Houston ISD will start the fall semester on Tuesday September 8 with virtual classes through Friday October 16 and then reassess before proceeding. The last day of school for the 2020-21 school year will be June 11.
Houston ISD Interim Superintendent Grenita Lathan Wednesday made the announcement several hours after putting out word about it on social media. She said starting later will give the district more flexibility in deciding what to do next about the pandemic and its spread in Houston.
Right now the plan is to resume face-to-face instruction on Monday, October 19, but Lathan said that could be subject to change depending on the health conditions across Houston and in specific areas of town.
Earlier in the week, charging that HISD had shown a distinct lack of leadership in its plans for coping with the coronavirus, the Houston Federation of Teachers joined by other unions and community groups said that there should be no in-person classes until there had been 14 consecutive days of decline in the number of COVID-19 cases.
The group also said there should be a positive test rate of less than 5 percent, (Houston's now exceeds 25 percent) and public health support for school districts from state, county and city health departments.
“We won’t be bullied into reopening schools prematurely and dangerously,” said Andy Dewey, HFT executive vice president. “We’re not willing to sacrifice the health of anyone who enters our schools and the people they have contact with after school.”
Wednesday's news was greeted with applause by Zeph Cato, HFT president, who said earlier consideration of a hybrid plan offering students the option of online or in-person classes as some districts are doing would not work. “To even consider bringing students and educators into a Houston-area school building right now is insanely irresponsible,” Capo said in a press release.
However the hybrid plan hasn't been discarded entirely since beginning August 24, parents in the district will be called and asked whether their children will be attending in person or remain in virtual classes for the second six weeks. Two weeks before the start of the second six weeks, parents will be called and given the chance to reconfirm or change their previous choice, Once committed, however, the student must stay with one or the other option for the entire six week grading period before changing.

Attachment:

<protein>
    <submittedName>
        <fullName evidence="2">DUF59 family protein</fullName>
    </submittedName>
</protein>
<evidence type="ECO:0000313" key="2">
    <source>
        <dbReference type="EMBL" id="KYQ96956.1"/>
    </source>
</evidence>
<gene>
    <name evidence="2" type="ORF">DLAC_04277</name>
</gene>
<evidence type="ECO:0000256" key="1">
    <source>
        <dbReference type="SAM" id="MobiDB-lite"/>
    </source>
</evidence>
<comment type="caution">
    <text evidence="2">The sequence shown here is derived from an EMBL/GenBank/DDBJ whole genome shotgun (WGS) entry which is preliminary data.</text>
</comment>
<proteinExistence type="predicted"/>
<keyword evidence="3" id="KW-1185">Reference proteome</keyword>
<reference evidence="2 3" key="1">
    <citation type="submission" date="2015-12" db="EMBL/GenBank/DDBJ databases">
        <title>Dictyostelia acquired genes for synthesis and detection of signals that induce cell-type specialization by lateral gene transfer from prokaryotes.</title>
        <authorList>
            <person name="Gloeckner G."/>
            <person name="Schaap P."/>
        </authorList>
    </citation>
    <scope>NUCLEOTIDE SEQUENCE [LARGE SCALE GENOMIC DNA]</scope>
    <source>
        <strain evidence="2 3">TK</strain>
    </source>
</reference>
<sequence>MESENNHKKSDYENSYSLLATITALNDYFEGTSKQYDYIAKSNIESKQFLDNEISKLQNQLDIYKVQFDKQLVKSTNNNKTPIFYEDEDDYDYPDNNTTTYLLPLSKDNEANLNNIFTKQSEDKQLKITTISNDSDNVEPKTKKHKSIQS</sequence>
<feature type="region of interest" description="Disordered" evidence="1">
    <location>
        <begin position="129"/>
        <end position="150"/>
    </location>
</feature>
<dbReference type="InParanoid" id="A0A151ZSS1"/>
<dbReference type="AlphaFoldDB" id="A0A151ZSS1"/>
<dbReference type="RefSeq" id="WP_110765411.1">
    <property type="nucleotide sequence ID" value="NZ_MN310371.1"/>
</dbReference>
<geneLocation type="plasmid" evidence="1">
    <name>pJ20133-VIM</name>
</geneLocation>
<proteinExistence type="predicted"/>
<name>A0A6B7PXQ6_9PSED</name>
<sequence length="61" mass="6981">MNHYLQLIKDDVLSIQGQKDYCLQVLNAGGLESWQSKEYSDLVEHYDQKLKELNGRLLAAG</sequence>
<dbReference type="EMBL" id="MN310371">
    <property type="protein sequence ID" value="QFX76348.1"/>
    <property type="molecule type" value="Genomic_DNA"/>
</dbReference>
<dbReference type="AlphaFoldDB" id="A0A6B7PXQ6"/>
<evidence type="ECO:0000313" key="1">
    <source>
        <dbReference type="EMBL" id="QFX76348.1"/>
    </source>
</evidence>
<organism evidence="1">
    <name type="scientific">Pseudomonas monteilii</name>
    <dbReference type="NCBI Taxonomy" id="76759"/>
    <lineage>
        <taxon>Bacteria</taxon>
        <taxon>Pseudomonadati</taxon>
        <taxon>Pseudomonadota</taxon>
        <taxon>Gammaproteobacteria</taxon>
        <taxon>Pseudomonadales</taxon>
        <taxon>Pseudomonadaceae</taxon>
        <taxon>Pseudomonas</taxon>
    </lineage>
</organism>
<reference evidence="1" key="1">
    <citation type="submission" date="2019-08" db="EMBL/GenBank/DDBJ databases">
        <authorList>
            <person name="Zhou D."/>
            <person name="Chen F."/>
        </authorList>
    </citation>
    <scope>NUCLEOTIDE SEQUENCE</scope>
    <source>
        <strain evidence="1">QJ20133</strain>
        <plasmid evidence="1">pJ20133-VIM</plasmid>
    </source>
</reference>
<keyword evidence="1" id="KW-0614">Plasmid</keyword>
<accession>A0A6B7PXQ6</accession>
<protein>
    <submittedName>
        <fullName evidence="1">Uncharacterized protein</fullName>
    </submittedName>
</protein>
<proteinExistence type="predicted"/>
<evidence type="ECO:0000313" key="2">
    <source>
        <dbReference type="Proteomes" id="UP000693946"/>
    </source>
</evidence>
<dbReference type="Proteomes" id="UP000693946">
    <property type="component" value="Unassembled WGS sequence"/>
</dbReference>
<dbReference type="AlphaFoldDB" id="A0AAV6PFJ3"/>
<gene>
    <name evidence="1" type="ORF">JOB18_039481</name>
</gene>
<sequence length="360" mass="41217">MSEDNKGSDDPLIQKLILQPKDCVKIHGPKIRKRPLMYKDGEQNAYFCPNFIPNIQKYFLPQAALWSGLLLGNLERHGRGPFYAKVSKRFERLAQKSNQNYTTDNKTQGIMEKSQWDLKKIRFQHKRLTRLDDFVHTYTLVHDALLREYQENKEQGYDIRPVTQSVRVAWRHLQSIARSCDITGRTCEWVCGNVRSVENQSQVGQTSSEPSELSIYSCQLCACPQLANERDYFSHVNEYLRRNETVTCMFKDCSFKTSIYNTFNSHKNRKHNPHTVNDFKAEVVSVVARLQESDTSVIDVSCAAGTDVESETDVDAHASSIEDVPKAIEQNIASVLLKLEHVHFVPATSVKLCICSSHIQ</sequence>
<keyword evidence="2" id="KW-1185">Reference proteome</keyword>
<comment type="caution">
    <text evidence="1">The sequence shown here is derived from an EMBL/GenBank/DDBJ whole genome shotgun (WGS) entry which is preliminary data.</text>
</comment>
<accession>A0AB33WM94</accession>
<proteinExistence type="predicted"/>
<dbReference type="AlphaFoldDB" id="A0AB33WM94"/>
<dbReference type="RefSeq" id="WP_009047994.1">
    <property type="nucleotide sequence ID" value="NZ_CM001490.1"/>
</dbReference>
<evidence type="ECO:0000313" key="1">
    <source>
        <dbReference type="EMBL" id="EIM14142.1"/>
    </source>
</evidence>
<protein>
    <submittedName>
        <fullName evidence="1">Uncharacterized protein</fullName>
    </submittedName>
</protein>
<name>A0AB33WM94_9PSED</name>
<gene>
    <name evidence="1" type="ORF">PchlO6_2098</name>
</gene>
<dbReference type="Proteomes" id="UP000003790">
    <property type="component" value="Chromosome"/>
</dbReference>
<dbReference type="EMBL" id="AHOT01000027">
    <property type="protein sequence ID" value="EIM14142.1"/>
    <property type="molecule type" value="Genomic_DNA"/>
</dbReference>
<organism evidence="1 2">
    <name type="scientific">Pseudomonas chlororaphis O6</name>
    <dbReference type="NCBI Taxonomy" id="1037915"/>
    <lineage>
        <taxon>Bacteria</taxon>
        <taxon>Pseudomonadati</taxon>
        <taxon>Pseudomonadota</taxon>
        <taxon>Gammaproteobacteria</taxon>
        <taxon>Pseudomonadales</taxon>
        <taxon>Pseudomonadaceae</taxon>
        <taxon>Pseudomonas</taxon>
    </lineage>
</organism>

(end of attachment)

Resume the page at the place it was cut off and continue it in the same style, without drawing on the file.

On Tuesday, Gov. Greg Abbott who had called for all campuses to open in the fall, told KTRK, Channel 13, that an extension might be given allowing the state's individual public school districts to decide when they would be opening for on campus classes. In the Houston area there are a range of options with Fort Bend ISD the only district declaring itself virtual-only for the start of school.
Lathan thanked Abbott for saying he was willing to look at more flexibility and local control, adding that she hoped to hear more from his office with more specifics soon. A survey HISD did with parents showed "Only 21 percent said they would be comfortable with in-person instruction as normal while only half agreed with virtual learning only."
"Of teachers surveyed, only 14 percent said they were ready to physically return to the classroom," she said.
While virtual school sounds safer for students and school personnel, the fact is that across Texas, not all kids have computers or the internet at home. Or parents who are able to stay home to oversee them all day. Lathan said that an online class will be offered to parents to help them better negotiate the virtual schooling and that the district will continue to train teachers to teach in a virtual approach.
Lathan acknowleded the technological divide, saying that in an HISD survey they were told: "About 35 percent of households [in HISD] do not have internet." She encouraged any parents who don't have computers or internet to contact the principals at their childrens' schools for help.
She also said sports and other after school activities are scheduled to resume along with in-person classes, although that might change depending on the status of COVID-19 in the community in October.
The HFT, joined by the Houston Educational Support Personnel union, in its recommendations also said student standardized testing should be suspended for the school year , as well as forgoing teacher and other staff evaluations for the year.
The education unions' recommendations:
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